(RightIsRight.co) – In 2020 alone, almost 70,000 people in the US died from opioid overdoses. This epidemic of deadly drugs has affected almost every American family in some way. Thankfully, the Department of Justice (DOJ) continues to track down illegal substance traffickers and manufacturers and hold them accountable for the damages these drugs have caused.
DOJ Details Operation “Dark HunTor”
On Tuesday, October 26, the DOJ detailed their most recent international drug operation, called “Dark HunTor.” In conjunction with Europol and foreign enforcement agencies, the DOJ announced it arrested 150 people in total, including 65 in the United States. Germany came in a close second with 47 arrests.
In addition, operatives seized $31.6 million in cash and cryptocurrency, over 515 pounds of drugs, including cocaine, opioids, ecstasy, fentanyl, and meth, 45 firearms, and one very sporty car.
Administrator for the Drug Enforcement Administration (DEA), Anne Milgram, highlighted that traffickers are “flooding the United States with deadly, fake pills, driving the U.S. overdose crisis, spurring violence, and threatening the safety and health of American communities.” She emphasized the DEA and other agencies are doing their best to shut down any and all drug networks, and this operation was just one of many tools to accomplish it.
Working With International Partners to Crack Down on Crime
During the DOJ’s announcement, Deputy Attorney General Lisa Monaco spoke about how the US could not have done this without its allies. However, she made sure to put pressure on China and Mexico for harboring these drug traffickers. During her speech, she made it known that we know “precursor chemicals that go into these pills are coming from foreign labs in China and manufactured in Mexico” and that the US won’t stop pursuing this issue.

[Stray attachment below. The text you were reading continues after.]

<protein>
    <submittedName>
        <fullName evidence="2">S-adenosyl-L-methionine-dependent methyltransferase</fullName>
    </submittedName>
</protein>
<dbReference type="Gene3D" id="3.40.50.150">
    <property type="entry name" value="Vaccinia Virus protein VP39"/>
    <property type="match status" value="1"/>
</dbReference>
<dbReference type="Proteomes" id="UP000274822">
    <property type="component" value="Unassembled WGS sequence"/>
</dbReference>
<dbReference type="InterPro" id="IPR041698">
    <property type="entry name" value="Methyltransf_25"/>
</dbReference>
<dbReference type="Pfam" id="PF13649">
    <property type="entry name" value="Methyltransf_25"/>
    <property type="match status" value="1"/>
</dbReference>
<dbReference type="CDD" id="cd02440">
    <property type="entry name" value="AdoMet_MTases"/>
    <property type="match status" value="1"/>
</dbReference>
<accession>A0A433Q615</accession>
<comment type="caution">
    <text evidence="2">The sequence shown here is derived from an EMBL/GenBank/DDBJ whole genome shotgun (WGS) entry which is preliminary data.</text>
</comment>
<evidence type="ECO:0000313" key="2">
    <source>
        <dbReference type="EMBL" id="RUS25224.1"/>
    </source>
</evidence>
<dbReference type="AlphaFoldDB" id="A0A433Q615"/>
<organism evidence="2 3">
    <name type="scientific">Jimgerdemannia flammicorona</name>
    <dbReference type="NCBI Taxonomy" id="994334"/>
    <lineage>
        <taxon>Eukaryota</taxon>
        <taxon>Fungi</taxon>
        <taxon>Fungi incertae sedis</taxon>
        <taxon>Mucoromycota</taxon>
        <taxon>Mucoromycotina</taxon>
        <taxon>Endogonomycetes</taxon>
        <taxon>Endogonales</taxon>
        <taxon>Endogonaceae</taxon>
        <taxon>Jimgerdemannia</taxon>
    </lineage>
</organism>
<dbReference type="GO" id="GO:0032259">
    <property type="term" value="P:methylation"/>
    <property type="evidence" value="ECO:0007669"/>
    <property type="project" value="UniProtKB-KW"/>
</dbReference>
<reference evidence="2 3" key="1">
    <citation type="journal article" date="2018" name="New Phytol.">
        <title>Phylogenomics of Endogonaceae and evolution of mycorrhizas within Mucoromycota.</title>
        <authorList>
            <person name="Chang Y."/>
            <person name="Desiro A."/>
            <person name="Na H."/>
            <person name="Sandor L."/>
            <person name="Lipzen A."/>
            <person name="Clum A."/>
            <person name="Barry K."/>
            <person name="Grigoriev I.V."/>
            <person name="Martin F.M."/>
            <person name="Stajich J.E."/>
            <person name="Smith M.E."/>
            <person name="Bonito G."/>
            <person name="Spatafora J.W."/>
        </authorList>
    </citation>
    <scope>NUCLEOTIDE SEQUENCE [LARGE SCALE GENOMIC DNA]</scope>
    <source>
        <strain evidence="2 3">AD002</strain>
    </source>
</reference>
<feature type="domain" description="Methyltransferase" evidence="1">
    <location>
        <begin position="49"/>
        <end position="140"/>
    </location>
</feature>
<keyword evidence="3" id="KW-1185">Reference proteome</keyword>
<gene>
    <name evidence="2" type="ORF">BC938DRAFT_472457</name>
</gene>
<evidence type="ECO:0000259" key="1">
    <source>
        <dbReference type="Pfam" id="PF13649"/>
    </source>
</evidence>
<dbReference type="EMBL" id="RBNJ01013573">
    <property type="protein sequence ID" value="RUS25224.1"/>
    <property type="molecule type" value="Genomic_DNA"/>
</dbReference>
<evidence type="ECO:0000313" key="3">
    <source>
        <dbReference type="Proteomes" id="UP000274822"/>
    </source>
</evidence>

Looking to the Future
The isolation and stress that so many Americans experienced in 2020 fueled it to be the deadliest year on record when it comes to opioid deaths. While Operation “Dark HunTor” definitely took down quite a few criminals, traffickers are constantly finding new places on the dark web to sell and move their products. The demand for these drugs sadly has not changed, and suppliers will continue to push them as long as there’s still a profit to be made.
While Americans should celebrate this massive sting operation, it’s critical to remember that human connection and support is what can actually put an end to this opioid epidemic.
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